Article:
Wednesday, October 12, 2011

Real life coming to New Bond Street Sotheby's sale

ROSIE the Riveter

ROSIE the Riveter helped win the war. We don't know how much she earned or how much profit the boss made from her work, but as a symbol of American women working in wartime industry (and doing what had been "men's jobs" ) Rosie appeared in more than one art work, and she earned $4,959,500 in less than an hour on May 22 2002 when Norman Rockwell's painting, originally for a Saturday Evening Post cover, was sold by auction house Sotheby's.

Tomorrow evening when Sotheby's holds an art sale at its New Bond Street premises in London's West End there will be some real life American workers and their supporters turning up, though it's meant to be a black bow tie event, and the Teamsters union members and friends are only coming to bid for a fair deal for workers.

With unemployment in the UK highest it has been in 17 years, Europe in financial crisis, and Americans so happy with capitalism they are resisting police violence to occupy Wall Street, this may seem a funny time to expect profits from selling costly luxuries like art works. But from the big art houses like Sotheby to the makers of "limited edition" tat and dodgy dealers in stamps, they know that when people with money are not sure of the future their aesthetic interest increases.

Some genuine works of art are rarely seen outside the bank vaults.

With an annual turnover of around US $774 million, offices on New Bond Street and York Avenue, Manhattan, and more than 200 years in the art business, Sotheby are the big boys. In 1964 Sotheby purchased Parke-Benet, America's biggest auctioneer of fine art, and in 1983 the company was purchased by American shopping malls developer A. Alfred Taubman, who went on to take it public.

In 2010, Sotheby’s sales increased by 74 percent to $4.8 billion. And recently, Sotheby’s reported its most profitable quarter in the company’s 267-year history. But despite the record profits and respectable image, Sotheby prefers to act like a cowboy outfit when dealing with some of its workers.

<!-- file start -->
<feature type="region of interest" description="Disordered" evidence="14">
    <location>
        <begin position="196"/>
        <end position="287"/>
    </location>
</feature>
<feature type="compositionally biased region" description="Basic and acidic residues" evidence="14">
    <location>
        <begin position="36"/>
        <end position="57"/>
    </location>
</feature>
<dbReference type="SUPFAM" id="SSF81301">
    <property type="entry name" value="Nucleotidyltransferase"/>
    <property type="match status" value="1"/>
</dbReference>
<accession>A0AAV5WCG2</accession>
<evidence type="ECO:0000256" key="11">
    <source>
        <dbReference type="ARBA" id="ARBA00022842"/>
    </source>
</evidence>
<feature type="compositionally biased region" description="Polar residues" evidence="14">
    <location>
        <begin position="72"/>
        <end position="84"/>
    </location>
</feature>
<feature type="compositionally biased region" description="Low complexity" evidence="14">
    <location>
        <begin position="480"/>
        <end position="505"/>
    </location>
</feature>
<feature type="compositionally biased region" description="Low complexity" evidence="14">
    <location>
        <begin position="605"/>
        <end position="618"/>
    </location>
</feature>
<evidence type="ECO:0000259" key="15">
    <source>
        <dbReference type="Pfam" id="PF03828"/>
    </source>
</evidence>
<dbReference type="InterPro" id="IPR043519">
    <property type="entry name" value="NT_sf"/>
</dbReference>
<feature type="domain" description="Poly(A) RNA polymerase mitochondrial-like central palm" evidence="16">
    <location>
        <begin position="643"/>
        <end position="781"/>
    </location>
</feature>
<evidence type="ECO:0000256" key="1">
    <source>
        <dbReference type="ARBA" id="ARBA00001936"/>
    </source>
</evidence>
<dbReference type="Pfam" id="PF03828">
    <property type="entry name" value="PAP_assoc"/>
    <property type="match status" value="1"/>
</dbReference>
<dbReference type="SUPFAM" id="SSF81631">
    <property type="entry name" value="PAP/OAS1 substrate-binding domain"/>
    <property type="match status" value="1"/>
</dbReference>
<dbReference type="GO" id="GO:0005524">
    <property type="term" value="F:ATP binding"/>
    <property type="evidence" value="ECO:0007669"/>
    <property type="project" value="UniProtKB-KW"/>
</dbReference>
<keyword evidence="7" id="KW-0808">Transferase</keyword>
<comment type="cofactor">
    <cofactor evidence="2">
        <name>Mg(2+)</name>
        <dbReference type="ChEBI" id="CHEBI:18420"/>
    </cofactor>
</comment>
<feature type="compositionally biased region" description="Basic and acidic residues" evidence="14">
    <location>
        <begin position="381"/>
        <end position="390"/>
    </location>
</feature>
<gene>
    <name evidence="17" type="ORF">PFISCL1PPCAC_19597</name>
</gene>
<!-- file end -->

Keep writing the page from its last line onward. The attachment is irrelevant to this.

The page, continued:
An important part of dealing in valuable works of art and looking after them is played by the art handlers. Auctioneers may sell the art, but it is the handlers who transport the items safely and set them up for display. Some of Sotheby's art handlers have more than 40 years experience, handling works of art that sell for as much as $100 million. But rather than recognise the value of their work, and reward them properly, Sotheby has refused to negotiate a fair contract with their union, the Teamsters. The company has locked out its professional art handlers with no paycheck, outsourcing their work to temporary workers. Meanwhile, Sotheby’s rewarded its chief executive officer by nearly doubling his annual salary to almost $6 million.

The handlers and their union have held demonstrations at Sotheby's Manhattan premises, and last week some trade unionists in London received this letter appealing for support:

I am writing to ask your assistance on an important Teamsters campaign against the Sotheby's auction house in New York, where a group of 40 workers - mostly people of color - have been locked out of their jobs by an institution that caters to the decadence of the world's richest families, individuals and corporations; and, whose Board of Directors includes the likes of James Murdoch.

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Sotheby's hired the notorious union busting law firm, Jackson Lewis, to master mind their strategy. Their wealthy clientele sit on the boards of museums, ballet companies and operas. These favorite "charities"
controlled by New York's elite also serve as tax shelters while legitimate
providers of government social services are being cut. One in five New Yorkers live in poverty and the number is even more dramatic for families of color.

One thing we have found in our campaign is that the wealthy elite do not want to be called out publicly. We have demonstrated and hand-billed their gala fundraisers and even key auctions. Sources inside Sotheby's tell us this is having an impact on Sotheby's. For this reason we are trying to demonstrate at other Sotheby's locations around the world.

On October 13th , Sotheby's London is conducting their biggest auction of the Fall season and we are asking the British labor movement to help us organize a spirited demonstration at Sotheby's so that all auction-goers will at least get a taste of the discomfort that the 40 families of locked-out workers feel by going without a paycheck for two months.

Andy Banks

International Brotherhood of Teamsters

Director, Campaigns Unit

Support has come from Unite, RMT and the GMB union, and the the issue of Sotheby's mistreatment of workers is being raised in parliament, as well as by Cities of London and Westminster Trades Union Council into whose bailiwick the New Bond Street premises fall.

Tomorrow evening, Thursday October 13 at 6pm the swells arriving for Sotheby's art sale may find themselves meeting a bit of social realism that wasn't mentioned in the company's ad. I'm sure Rosie would approve.

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